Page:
Cotton Textiles and Human Health Challenges

Cotton Textiles and Human Health Challenges

Radostina A. Angelova (Technical University of Sofia, Bulgaria)
Copyright: © 2019 |Pages: 24
DOI: 10.4018/978-1-5225-7635-8.ch010


Cotton is the most used natural fiber in the world for the production of textiles and apparel. Nowadays, there are three different possibilities for cotton growth in the world: production of conventional, organic, or genetically modified cotton. Their influence on human health, due to the application of pesticides, is discussed. The influence of the pesticides on the environment, which, in turns, affects the human health through the water, soil, and food chain, is also discussed. The preferable cotton sector is presented, giving а chance to the customers of cotton textiles and apparel, and to assess the positive influence of the existing initiatives in the cotton field on the human health and the environment.
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The Cotton In The Cotton Fields

Three types of cotton are used nowadays for the production of cotton textiles and clothing:

  • Non-Organic cotton: the conventional plant, grown since millenniums

  • Organic cotton: cultivated nowadays without the application of pesticides

  • Genetically modified cotton

Key Terms in this Chapter

Conventional (Non-Organic) Cotton: The most produced cotton crop in the world, which require the application of pesticides.

REEL Cotton: The REEL (responsible environment enhanced livelihoods) cotton is an agricultural program run by CottonConnect. It is not necessarily organic cotton.

Organic Cotton: A cotton crop, which is produced via organic methods and does not involve application of pesticides.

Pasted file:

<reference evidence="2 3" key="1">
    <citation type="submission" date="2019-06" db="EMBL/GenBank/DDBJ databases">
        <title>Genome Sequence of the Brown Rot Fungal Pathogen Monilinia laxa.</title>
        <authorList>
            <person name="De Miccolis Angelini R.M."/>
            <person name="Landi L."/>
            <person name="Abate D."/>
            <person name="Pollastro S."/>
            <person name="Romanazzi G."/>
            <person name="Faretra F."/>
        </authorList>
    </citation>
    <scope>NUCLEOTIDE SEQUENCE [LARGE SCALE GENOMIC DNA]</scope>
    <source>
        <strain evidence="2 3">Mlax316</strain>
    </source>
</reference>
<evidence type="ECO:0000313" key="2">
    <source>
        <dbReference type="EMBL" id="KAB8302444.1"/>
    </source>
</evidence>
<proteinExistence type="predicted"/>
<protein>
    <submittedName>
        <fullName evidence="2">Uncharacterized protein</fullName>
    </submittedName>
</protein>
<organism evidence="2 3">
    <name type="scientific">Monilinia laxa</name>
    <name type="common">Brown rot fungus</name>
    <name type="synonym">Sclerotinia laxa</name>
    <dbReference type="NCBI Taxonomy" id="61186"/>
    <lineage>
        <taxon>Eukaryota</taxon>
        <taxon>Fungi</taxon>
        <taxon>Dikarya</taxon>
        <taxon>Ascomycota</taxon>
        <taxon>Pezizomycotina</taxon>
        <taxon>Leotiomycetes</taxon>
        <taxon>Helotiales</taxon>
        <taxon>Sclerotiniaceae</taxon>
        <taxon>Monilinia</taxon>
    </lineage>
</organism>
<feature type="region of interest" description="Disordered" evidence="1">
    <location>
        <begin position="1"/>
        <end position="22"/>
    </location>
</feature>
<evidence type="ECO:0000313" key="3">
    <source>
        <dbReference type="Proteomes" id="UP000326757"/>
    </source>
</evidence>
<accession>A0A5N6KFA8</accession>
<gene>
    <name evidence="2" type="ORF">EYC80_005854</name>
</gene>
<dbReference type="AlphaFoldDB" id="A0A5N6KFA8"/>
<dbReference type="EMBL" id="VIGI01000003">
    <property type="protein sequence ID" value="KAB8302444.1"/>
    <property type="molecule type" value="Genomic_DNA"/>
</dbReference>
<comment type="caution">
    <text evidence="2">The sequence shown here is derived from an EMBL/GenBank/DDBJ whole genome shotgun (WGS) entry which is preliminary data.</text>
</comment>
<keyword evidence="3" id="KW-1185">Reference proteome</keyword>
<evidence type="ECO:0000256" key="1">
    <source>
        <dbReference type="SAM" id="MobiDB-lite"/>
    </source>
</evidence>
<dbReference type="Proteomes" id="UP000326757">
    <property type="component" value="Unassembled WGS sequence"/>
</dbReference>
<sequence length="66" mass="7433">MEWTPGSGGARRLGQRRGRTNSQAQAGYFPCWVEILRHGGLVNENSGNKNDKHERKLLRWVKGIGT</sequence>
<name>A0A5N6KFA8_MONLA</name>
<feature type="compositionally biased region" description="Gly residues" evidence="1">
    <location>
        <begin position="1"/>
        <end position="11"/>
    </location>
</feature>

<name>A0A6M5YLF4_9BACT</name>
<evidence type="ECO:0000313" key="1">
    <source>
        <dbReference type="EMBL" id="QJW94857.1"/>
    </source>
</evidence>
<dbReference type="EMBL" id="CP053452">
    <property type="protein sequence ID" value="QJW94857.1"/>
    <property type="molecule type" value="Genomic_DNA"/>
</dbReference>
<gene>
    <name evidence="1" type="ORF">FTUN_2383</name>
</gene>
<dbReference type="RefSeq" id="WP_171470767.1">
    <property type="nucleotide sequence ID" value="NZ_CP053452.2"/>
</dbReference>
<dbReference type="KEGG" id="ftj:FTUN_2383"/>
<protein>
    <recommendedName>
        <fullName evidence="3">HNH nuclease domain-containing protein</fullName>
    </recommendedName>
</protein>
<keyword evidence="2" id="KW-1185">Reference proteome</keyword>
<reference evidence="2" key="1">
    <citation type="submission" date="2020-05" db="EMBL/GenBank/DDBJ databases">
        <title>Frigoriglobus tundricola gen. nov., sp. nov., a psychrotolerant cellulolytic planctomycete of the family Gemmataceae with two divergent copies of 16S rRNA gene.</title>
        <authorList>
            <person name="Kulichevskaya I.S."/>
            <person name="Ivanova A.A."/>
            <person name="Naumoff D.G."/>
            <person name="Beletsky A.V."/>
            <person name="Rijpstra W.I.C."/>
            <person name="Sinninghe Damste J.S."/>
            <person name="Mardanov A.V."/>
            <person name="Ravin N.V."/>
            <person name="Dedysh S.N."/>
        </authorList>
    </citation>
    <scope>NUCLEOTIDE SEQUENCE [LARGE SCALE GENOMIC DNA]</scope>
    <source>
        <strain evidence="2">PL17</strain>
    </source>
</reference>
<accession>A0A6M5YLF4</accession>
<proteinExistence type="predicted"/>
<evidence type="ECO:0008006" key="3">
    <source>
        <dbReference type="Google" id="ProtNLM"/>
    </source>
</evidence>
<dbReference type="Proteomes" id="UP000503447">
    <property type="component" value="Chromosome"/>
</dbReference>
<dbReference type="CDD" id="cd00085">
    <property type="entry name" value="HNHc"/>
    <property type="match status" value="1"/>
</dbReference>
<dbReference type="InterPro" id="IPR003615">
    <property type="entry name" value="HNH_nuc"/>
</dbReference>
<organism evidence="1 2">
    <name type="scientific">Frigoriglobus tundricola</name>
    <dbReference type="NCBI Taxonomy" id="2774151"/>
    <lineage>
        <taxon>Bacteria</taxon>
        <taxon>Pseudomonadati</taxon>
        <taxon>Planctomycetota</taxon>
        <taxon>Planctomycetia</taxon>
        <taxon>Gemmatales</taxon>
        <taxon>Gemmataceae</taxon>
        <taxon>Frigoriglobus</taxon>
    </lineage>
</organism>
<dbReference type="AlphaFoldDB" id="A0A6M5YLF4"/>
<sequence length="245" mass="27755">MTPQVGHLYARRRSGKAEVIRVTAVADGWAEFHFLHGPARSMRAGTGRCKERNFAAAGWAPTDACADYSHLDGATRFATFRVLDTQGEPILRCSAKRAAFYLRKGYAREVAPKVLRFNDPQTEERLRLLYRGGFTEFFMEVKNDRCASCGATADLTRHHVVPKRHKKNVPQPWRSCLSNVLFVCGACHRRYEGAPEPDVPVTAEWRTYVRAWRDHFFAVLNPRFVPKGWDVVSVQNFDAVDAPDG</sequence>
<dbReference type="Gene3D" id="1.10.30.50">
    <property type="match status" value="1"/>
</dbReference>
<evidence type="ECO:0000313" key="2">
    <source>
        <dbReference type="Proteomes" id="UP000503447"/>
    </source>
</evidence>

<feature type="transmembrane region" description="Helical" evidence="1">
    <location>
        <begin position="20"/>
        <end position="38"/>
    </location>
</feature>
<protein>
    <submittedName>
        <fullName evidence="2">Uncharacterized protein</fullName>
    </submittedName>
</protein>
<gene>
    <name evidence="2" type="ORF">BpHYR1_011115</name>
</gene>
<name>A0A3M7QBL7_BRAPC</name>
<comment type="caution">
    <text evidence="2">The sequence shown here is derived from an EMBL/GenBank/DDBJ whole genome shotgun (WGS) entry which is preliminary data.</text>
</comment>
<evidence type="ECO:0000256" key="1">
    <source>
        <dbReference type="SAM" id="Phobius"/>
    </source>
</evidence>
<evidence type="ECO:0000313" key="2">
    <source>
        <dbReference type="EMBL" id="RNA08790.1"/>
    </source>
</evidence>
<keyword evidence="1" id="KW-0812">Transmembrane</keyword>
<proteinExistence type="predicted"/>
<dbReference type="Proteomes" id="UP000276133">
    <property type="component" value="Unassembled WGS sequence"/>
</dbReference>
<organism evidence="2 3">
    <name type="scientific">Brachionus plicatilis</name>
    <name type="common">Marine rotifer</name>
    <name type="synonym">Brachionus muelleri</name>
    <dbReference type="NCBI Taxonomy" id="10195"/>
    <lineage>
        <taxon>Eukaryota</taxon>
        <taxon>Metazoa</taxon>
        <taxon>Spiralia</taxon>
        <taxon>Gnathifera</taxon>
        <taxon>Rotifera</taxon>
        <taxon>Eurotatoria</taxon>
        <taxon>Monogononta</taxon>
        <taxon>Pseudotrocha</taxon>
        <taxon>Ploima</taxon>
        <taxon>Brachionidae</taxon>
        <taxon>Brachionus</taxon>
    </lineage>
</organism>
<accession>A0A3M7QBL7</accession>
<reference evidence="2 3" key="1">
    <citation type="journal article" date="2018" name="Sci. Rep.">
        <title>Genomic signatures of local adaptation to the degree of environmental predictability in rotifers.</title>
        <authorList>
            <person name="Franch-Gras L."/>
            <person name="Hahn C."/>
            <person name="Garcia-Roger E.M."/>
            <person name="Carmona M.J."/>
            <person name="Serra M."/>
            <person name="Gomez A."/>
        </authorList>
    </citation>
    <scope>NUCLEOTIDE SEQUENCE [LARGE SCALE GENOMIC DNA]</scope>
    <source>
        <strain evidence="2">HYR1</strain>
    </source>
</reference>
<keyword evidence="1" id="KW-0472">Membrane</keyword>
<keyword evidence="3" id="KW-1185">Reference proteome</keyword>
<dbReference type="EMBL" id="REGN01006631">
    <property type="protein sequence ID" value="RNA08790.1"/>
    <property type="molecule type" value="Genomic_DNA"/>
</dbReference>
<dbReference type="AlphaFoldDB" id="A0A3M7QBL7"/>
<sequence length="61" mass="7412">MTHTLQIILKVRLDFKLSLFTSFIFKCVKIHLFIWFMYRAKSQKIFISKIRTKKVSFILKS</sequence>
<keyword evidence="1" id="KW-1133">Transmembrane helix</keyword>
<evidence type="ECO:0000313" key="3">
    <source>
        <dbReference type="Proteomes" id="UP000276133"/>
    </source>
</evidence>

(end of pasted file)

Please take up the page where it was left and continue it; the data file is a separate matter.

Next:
e3 Cotton: This is sustainable cotton of Bayer CropScience. e 3 is not an organic cotton. The child labor is strictly prohibited.

CmiA Cotton: This is the acronym for “Cotton Made in Africa.” It is not necessarily organic cotton. The child labor is strictly prohibited.

Cleaner CottonTM: This is cotton produced within the Sustainable Cotton Project (SCP), which supports US farmers. It does not involve organic cotton and Bt cotton production.

Fair Trade Cotton: Cotton, certified by a fair-trade organization: means that the cotton producers receive a fair price for their cotton yield. It is not necessarily organic cotton.

BCI Cotton: The cotton is produced as a part of the Better Cotton Initiative (BCI). It is not necessarily organic cotton. BCI requires the use of minimum personal protective equipment for people, working with pesticides. It is “technology neutral” to Bt cotton.

Genetically Modified Cotton: Known also as Bt Cotton, which is one of the two types of genetically modified cotton crops. It produces toxins, which kills some of the insects. Still requires the application of pesticides.

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